Food waste and loss have a clear environmental, social and economic impact on our planet. One should just consider the amount of natural resources, time and money which are invested in food production, as well as the negative impact which food waste itself has on our environment when it starts to decompose. Statistics show that Europe is wasting roughly 20% of all food it produces, while 800 million people worldwide are undernourished according to the United Nations.
In 2020, the European Commission released its Farm2Fork strategy which compliments the EU Green Deal and aims to make Europe’s food systems more environmentally sustainable and healthier for consumers. The strategy includes scope for the creation of an EU-wide target for food waste reduction.
Several different options for legally binding targets have now been presented in the proposed revision to Directive 2008/98/EC on waste.
The Commission has proposed a two step approach. The first step is to consider what parts of the food supply chain they will address and how waste is to be measured. In its most ambitious form, the new policy would set a target on the entire chain from the farms where food is produced, to the final consumer’s plate, setting the same reduction target for all EU member states. A softer option is to tackle only certain parts of the supply chain (e.g. retail or consumers), and only setting a collective EU target, with member states offering their individual contributions.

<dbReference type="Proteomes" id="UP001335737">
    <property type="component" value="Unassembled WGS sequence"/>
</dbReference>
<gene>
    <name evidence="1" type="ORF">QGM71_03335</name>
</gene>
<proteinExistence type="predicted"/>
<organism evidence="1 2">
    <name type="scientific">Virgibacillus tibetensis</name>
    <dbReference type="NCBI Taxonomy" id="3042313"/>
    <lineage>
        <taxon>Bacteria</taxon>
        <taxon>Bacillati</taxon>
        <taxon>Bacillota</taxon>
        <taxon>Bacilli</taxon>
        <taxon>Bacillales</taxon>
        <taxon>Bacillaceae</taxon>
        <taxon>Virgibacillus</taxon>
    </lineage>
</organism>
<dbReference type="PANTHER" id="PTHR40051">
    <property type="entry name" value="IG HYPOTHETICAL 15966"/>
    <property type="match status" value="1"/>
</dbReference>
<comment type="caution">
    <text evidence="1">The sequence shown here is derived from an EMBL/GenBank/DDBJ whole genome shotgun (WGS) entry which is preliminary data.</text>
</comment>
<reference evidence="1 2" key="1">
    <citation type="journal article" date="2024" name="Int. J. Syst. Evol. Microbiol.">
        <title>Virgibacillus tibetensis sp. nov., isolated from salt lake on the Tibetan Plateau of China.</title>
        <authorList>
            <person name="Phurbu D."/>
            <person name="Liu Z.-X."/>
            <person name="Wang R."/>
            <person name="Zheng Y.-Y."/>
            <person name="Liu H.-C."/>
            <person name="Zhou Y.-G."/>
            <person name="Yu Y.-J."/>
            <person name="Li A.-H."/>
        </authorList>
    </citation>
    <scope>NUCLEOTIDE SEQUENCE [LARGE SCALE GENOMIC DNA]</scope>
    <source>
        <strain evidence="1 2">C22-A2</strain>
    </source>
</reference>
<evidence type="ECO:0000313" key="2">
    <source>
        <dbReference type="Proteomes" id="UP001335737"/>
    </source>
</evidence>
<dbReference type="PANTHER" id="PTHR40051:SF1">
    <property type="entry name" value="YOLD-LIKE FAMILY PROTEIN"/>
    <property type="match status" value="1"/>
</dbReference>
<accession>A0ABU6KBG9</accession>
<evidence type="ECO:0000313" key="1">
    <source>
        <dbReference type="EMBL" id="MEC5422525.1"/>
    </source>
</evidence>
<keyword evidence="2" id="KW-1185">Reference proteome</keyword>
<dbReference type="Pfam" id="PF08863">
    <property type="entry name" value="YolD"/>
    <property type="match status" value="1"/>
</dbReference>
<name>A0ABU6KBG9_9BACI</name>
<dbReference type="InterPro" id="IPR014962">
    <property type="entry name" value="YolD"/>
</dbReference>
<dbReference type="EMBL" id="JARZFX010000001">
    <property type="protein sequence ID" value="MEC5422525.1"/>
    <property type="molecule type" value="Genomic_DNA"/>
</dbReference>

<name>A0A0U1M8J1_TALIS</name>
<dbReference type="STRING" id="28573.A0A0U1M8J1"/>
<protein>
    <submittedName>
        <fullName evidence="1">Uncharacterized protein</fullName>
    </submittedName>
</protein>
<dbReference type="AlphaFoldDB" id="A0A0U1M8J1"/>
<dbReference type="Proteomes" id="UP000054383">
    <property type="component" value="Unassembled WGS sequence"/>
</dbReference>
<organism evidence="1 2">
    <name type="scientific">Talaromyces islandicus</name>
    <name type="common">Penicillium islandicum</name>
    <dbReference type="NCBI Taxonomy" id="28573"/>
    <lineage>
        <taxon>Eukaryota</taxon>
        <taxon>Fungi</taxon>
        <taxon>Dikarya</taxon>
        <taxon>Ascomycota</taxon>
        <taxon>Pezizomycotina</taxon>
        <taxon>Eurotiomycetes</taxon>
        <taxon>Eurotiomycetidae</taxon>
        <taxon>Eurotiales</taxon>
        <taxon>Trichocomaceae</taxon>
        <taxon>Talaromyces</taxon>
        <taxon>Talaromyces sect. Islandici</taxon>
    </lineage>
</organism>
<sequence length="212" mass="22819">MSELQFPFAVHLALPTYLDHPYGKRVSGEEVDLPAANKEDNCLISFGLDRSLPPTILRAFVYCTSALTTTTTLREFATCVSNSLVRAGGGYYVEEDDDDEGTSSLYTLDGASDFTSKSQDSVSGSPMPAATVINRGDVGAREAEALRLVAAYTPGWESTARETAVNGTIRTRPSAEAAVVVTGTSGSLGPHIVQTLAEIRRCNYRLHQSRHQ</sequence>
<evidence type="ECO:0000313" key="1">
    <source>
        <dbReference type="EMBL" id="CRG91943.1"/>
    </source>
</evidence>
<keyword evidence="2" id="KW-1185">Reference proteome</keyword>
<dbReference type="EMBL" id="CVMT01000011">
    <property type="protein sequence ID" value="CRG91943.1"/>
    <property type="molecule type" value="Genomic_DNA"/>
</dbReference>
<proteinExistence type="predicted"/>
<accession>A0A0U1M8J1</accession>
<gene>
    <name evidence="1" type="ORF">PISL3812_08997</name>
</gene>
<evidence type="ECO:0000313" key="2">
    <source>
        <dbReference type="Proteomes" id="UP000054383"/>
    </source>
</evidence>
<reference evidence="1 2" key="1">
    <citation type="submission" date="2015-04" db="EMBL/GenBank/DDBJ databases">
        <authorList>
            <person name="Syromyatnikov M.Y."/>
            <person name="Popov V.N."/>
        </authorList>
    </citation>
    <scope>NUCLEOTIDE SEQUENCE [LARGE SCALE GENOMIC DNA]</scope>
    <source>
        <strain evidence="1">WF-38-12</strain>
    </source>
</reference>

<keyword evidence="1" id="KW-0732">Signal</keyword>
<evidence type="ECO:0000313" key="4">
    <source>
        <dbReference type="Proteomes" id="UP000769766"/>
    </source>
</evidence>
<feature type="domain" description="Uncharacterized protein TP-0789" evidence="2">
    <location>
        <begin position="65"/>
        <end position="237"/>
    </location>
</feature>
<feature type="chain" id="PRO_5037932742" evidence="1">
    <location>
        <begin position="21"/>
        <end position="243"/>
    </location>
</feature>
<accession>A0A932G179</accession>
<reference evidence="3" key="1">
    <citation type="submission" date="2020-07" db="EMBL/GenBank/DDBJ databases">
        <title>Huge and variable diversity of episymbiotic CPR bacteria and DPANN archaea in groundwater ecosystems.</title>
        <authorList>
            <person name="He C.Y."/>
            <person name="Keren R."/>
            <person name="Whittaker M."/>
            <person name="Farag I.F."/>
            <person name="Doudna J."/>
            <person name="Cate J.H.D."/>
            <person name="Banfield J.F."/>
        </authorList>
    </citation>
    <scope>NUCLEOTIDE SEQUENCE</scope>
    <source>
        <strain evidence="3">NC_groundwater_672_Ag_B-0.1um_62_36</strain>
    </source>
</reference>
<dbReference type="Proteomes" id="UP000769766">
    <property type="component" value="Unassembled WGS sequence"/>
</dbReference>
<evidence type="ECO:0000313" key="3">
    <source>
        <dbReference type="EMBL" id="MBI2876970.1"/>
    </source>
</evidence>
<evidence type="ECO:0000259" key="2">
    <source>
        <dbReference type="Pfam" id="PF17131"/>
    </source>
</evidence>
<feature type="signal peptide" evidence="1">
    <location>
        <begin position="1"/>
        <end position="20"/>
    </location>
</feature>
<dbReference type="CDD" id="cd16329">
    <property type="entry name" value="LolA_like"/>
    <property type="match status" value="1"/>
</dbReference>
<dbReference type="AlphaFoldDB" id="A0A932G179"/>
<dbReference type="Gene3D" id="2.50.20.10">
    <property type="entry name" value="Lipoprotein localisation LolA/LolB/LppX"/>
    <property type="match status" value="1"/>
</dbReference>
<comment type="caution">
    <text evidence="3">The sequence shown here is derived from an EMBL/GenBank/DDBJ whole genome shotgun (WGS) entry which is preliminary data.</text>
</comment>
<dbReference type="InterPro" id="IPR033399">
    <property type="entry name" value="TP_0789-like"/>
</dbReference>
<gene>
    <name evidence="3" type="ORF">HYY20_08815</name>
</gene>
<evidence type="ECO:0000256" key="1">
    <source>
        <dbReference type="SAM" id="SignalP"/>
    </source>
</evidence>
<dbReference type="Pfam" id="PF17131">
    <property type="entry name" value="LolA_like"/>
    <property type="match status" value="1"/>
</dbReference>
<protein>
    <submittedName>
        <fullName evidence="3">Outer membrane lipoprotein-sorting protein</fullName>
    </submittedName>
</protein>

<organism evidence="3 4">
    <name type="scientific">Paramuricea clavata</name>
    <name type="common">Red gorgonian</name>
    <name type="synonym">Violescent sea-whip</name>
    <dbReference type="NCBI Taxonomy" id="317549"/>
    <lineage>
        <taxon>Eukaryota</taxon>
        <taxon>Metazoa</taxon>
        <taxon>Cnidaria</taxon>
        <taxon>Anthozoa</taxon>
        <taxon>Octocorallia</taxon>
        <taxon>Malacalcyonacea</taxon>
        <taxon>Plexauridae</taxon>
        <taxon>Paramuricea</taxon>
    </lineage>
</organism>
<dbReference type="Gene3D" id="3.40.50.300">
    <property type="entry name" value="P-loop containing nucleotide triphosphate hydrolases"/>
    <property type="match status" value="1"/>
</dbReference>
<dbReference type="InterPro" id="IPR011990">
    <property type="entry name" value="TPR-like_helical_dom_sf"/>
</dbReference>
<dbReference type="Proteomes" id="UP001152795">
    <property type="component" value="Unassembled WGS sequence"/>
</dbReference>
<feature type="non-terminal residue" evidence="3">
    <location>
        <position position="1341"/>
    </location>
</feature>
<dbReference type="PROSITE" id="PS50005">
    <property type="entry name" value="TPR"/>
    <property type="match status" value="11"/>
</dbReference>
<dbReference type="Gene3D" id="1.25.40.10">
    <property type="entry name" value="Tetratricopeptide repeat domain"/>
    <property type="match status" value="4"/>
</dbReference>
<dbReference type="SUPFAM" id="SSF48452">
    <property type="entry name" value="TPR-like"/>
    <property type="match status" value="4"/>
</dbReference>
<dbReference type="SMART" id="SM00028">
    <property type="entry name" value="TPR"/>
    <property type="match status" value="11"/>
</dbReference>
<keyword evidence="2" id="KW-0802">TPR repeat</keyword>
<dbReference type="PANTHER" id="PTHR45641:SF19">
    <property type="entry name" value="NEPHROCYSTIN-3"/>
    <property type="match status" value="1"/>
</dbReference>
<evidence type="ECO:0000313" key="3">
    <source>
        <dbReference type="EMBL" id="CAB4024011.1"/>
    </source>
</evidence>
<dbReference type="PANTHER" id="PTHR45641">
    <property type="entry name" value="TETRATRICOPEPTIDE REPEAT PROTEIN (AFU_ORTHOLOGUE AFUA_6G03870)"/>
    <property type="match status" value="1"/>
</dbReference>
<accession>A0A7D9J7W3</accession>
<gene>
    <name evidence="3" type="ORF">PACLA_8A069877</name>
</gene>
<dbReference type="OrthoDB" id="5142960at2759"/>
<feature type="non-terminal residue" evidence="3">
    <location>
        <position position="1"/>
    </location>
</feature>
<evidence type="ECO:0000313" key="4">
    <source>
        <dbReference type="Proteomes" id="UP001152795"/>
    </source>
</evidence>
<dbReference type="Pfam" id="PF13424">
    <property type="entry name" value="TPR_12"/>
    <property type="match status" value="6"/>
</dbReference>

The next step is to actually decide on what the target will be. The most ambitious option presented by the Commission is to reduce food waste by 50% by 2030. This would put the EU in-line with its commitments under the Sustainable Development Goals (target 12.3) On the other hand, the bare minimum is proposed at a 15% reduction.
While the proposal will set binding targets on the EU, each member state will still be flexible in how to achieve these. Options include awareness raising, behavioural change, engaging with food suppliers and producers, and so on.
The Commission argues that reducing food waste will lead to cost savings for both businesses and consumers. While some businesses will have to introduce technologies or systems to reduce waste in their kitchens, the savings from less waste are expected to outweigh them.
This article is featured in the 6th newsletter of the LIFE FOSTER project. Click here to read the full newsletter.